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The UN Security Council is likely to reject an effort by Tunisia to persuade it to intervene in the increasingly bitter regional dispute over Ethiopia's mega-dam
In a rare outbreak of north African solidarity, Tunisia has called on the United Nations Security Council to finalise a binding agreement between Ethiopia, Sudan and Egypt on the operation of the Grand Ethiopian Renaissance Dam (GERD) within six months. Tunisia had prepared a draft resolution.
Diplomatic sources suggested that Tunisia's resolution had been at the request of Egypt and Sudan, who have been at loggerheads with Ethiopia over the dam for several years.
It urges the 'three countries to refrain from making any statements, or taking any action that may jeopardise the negotiation process, and urges Ethiopia to refrain from continuing to unilaterally fill the GERD reservoir.'
The move comes after Ethiopia said earlier this week that it had started the next phase of filling the dam, keeping a promise that it would proceed to the second stage of filling in July, with or without a deal. Last July, Addis Ababa announced that it had hit its target of 4.9 billion cubic metres – enough to test the dam's first two turbines, marking an important milestone towards energy production.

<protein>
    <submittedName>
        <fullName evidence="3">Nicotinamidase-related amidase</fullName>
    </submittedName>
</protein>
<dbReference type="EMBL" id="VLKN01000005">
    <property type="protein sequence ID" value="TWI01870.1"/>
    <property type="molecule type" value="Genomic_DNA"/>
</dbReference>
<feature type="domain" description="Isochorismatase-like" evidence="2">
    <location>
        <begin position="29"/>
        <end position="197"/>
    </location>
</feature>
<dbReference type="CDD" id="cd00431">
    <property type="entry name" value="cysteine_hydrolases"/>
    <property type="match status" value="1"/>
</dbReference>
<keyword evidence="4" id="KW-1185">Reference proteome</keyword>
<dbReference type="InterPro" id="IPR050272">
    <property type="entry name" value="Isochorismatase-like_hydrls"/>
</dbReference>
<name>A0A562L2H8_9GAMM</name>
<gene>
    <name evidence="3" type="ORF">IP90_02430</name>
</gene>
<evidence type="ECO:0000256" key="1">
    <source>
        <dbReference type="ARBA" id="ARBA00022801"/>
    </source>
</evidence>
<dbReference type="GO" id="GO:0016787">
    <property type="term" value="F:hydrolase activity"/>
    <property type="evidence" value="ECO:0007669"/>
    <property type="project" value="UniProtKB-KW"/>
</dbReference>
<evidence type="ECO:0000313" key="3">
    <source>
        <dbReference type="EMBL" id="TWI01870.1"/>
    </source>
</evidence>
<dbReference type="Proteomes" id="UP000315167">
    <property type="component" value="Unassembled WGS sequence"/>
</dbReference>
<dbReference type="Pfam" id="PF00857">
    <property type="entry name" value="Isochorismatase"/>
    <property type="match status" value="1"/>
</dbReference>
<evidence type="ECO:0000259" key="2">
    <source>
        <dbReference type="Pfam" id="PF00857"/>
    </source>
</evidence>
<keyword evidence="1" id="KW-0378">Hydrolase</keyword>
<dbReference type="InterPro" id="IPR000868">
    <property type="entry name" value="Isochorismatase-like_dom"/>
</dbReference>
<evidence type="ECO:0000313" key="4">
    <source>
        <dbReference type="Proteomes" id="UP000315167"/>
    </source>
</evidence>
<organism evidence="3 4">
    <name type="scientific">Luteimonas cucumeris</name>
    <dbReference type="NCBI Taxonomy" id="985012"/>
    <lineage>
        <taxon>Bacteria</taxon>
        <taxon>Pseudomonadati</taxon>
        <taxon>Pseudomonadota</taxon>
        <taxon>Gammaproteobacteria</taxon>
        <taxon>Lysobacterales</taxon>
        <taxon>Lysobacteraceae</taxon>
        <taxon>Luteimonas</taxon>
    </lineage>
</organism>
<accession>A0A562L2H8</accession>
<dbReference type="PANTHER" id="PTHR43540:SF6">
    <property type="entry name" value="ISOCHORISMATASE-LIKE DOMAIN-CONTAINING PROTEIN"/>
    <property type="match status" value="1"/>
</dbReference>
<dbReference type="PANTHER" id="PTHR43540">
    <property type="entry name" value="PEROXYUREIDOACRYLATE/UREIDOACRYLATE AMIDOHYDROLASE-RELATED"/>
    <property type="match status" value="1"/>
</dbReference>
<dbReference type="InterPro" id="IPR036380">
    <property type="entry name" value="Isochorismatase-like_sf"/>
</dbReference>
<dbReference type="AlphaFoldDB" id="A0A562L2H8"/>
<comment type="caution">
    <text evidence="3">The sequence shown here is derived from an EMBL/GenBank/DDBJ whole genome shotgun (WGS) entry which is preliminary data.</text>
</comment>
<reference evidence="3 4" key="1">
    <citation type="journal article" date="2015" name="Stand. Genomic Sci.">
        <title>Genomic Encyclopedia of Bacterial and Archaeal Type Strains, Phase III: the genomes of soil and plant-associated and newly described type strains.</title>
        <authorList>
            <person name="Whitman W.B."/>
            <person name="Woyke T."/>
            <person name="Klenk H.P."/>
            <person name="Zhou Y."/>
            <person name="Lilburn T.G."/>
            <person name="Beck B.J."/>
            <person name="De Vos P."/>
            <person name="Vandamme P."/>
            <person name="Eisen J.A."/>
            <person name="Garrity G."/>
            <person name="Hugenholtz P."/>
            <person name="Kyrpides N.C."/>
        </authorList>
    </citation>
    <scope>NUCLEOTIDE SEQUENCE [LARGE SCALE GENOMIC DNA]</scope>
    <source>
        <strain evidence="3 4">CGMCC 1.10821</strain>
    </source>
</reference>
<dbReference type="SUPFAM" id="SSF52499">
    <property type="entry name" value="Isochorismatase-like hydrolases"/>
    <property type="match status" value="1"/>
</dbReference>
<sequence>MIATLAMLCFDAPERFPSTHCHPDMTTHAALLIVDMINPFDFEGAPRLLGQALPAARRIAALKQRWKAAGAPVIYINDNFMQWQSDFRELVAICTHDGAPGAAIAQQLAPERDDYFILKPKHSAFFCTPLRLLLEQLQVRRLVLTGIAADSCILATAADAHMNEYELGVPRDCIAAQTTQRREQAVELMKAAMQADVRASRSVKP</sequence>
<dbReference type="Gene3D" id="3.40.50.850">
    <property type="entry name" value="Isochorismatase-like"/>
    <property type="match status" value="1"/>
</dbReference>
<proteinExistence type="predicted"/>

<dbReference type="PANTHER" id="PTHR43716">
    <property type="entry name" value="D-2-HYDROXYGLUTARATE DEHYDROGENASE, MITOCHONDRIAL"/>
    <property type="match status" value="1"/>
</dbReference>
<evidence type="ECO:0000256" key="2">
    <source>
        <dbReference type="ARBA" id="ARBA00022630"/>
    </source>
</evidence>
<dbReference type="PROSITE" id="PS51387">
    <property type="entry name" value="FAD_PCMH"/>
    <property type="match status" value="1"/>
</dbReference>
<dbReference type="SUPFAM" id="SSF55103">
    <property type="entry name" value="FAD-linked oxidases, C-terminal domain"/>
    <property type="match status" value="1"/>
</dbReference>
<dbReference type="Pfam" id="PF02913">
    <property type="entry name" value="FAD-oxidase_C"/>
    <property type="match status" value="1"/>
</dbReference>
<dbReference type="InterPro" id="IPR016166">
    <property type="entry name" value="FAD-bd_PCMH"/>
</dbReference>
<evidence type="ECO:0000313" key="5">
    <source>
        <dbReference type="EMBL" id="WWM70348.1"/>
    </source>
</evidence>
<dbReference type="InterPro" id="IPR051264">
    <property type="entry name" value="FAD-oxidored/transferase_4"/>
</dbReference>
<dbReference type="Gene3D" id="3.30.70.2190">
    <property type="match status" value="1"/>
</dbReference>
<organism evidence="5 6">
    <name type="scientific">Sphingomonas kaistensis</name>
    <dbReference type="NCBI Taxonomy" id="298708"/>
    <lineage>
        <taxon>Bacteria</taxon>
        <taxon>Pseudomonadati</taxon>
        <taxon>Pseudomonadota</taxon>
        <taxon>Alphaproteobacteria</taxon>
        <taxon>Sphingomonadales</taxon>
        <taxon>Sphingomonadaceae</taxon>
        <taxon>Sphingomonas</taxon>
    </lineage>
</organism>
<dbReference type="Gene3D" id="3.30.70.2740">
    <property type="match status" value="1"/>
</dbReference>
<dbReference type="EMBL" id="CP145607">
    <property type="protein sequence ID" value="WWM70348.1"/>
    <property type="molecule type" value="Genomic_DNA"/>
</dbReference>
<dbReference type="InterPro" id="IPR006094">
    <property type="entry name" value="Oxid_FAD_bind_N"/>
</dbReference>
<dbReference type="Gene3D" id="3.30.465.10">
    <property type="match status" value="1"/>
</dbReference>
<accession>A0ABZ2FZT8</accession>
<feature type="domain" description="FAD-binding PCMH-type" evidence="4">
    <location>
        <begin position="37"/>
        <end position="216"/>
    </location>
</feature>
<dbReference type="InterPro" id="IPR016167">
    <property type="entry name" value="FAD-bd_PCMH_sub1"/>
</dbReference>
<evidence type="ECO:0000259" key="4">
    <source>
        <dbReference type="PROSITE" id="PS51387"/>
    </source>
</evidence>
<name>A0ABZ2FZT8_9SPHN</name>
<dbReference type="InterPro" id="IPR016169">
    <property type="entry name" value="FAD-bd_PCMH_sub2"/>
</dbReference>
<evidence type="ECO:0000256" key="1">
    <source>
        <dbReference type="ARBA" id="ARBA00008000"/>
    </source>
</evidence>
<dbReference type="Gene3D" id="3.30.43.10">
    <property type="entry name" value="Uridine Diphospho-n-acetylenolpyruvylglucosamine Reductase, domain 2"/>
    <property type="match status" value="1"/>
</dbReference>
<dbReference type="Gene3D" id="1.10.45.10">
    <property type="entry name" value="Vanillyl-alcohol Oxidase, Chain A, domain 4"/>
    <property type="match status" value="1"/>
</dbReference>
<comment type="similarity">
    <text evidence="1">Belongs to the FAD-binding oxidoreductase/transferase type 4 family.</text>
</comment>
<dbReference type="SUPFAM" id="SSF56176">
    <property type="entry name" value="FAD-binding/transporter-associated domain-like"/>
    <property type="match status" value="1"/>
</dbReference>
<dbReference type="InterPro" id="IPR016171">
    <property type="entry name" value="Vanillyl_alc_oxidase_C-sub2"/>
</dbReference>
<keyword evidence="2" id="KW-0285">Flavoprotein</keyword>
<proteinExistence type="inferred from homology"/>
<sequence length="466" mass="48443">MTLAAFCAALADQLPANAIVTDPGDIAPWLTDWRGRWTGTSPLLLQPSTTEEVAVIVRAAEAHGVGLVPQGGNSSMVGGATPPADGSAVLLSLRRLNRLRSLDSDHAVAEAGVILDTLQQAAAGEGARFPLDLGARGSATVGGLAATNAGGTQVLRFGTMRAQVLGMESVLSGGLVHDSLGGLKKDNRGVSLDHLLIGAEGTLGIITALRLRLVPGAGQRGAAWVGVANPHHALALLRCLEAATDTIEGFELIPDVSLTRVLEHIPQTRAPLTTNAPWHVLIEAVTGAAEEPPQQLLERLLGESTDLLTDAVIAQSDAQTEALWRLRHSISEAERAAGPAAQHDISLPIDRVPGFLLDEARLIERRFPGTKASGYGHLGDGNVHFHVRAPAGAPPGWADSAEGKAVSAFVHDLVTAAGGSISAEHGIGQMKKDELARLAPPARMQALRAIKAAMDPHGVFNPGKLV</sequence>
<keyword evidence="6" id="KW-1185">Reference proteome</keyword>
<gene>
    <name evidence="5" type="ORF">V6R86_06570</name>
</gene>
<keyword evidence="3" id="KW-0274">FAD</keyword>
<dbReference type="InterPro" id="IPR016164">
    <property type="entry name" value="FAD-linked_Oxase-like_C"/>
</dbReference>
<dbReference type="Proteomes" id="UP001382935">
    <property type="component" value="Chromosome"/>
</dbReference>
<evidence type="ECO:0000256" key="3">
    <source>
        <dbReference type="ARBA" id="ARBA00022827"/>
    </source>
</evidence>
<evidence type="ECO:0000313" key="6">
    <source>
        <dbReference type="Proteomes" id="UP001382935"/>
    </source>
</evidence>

Few are expecting much from the Security Council, even if a vote is forced on the dam. Security Council members led by the United States argued that the African Union should take the lead on negotiations over the dam. Russia, trying to tread a middle course between Ethiopia, Sudan and Egypt suggested their senior representatives should meet in New York outside the Security Council.
Most of the Council's permanent members are chary of it getting involved in water-usage or boundary disputes because of their complexity and the danger of further politicisation.
Talks under the auspices at varying stages of the US and the AU aimed at mediating a solution have moved slowly. But now the ball is firmly in the AU's court.
Under growing pressure at home and abroad over the latest losses in the fighting in Tigray, Ethiopian Prime Minister Abiy Ahmed appears to prefer to play the nationalist card over the future of the dam, and sideline mediation attempts (Vol 61 No 14, The pride of lions).
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